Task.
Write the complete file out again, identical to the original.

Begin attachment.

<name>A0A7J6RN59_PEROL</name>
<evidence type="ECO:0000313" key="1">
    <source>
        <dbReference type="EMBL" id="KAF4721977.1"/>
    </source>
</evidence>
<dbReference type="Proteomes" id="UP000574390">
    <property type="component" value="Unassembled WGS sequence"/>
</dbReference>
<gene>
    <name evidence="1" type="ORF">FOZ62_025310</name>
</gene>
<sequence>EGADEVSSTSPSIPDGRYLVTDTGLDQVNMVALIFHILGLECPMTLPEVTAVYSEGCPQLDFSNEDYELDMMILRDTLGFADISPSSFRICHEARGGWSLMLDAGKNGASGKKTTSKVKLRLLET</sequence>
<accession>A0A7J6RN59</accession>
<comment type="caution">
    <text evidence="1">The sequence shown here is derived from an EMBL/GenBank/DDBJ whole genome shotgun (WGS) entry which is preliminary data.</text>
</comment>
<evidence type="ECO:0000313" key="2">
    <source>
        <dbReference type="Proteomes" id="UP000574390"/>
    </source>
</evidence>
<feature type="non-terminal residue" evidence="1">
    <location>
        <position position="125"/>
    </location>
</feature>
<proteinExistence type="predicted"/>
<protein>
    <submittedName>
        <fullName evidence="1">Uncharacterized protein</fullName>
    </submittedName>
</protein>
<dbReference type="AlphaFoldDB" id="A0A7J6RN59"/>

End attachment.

<name>A0A7J6RN59_PEROL</name>
<evidence type="ECO:0000313" key="1">
    <source>
        <dbReference type="EMBL" id="KAF4721977.1"/>
    </source>
</evidence>
<dbReference type="Proteomes" id="UP000574390">
    <property type="component" value="Unassembled WGS sequence"/>
</dbReference>
<gene>
    <name evidence="1" type="ORF">FOZ62_025310</name>
</gene>
<sequence>EGADEVSSTSPSIPDGRYLVTDTGLDQVNMVALIFHILGLECPMTLPEVTAVYSEGCPQLDFSNEDYELDMMILRDTLGFADISPSSFRICHEARGGWSLMLDAGKNGASGKKTTSKVKLRLLET</sequence>
<accession>A0A7J6RN59</accession>
<comment type="caution">
    <text evidence="1">The sequence shown here is derived from an EMBL/GenBank/DDBJ whole genome shotgun (WGS) entry which is preliminary data.</text>
</comment>
<evidence type="ECO:0000313" key="2">
    <source>
        <dbReference type="Proteomes" id="UP000574390"/>
    </source>
</evidence>
<feature type="non-terminal residue" evidence="1">
    <location>
        <position position="125"/>
    </location>
</feature>
<proteinExistence type="predicted"/>
<protein>
    <submittedName>
        <fullName evidence="1">Uncharacterized protein</fullName>
    </submittedName>
</protein>
<dbReference type="AlphaFoldDB" id="A0A7J6RN59"/>